04 December 2015

Contracts, Abortion, And Consuming Our Children

Some time ago I posted here under the title "Perfecting Children and Raising Children." I concluded with words that, in retrospect, continue to disquiet me:
Both using abortion to cull the heard, so to speak, and raising children in middle-class America have the same goal: perfection. But not moral perfection; not excellence in the virtues of character. Perfection understood in the narrow sense of controlled material success. The market meets the family, and the market wins. When parents in effect consume their children, the family has been turned inside-out. Of course, such parents should be wary of how their children might consume them when their performance begins to slip after, say, age 70 or so. (Emphasis added.)
Two things refreshed my recollection about this issue. First, during the fall semester of Contracts I again covered two cases that dealt with the contractual implications of an agreement between the parents of embryos conceived in vitro. In one case, the court enforced the contractual disposition and in the other it did not. Putting aside the courts' contractual analyses, I observed that the effect of each decision was to prohibit the mother from implanting the zygote and bringing the child to birth. In other words, each case relieved the sperm-donor/husband from the financial obligations of fatherhood thus permitting him, metaphorically speaking, to "consume" his child.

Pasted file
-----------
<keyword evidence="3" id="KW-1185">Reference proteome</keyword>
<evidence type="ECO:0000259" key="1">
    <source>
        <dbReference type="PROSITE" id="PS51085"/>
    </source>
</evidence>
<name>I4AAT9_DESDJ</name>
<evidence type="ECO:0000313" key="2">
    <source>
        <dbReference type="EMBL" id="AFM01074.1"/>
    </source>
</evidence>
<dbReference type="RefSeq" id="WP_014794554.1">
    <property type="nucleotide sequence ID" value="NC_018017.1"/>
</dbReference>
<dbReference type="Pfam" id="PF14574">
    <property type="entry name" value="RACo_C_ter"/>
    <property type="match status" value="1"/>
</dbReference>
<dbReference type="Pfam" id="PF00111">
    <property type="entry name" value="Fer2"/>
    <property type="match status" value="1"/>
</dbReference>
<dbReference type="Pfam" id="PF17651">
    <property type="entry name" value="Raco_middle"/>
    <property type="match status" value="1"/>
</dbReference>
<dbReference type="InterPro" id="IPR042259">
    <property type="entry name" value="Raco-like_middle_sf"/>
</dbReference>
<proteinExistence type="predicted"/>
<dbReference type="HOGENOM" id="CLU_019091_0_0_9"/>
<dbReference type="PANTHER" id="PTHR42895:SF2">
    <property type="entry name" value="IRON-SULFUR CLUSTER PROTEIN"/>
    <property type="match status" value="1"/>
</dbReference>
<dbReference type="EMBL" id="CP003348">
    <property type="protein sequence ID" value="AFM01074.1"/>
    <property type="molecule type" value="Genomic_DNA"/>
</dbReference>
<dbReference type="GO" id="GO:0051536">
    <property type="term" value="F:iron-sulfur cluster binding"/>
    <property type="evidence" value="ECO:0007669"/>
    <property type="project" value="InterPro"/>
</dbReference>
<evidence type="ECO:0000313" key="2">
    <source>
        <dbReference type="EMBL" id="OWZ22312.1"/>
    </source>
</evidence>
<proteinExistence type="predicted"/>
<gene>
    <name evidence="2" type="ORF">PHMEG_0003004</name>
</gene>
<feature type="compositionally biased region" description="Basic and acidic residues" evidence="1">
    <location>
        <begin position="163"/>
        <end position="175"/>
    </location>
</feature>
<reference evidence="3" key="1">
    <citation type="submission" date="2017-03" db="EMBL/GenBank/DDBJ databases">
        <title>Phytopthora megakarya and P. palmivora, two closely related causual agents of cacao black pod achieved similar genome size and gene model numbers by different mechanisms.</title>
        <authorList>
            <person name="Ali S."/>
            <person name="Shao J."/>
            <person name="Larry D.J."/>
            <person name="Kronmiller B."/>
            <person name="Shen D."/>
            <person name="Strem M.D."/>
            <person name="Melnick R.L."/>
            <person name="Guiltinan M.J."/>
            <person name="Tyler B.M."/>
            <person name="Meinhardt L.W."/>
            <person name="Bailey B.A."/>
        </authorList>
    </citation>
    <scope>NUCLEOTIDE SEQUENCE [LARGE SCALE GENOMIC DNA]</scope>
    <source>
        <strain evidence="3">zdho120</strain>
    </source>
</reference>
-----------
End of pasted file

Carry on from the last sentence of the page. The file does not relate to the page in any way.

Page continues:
Second, and more recently, I came across this article about a California case in which the "father" likewise escaped financial responsibility for the child he had conceived in vitro. This time the language of the agreement was clear. What is also clear, according to the court, is that due to cancer treatments the mother will never be able to bear a child and that the father was afraid that mom "would use a child to exploit him financially."

Especially if the father's fears about mom's bad faith are true, we see even more clearly the consumptive nature of contemporary child creation. Either mom wanted a child to consume dad's assets or dad's primary interest was to keep his money. Or both.

The trend toward commodification of human life continues unabated. It has been the case for decades that we no longer see child-bearing an expression of openness to the future. Instead, it's about dollars and cents. What has changed more recently is the consumptive and destructive effects of subjecting human life to the vagaries of the market.

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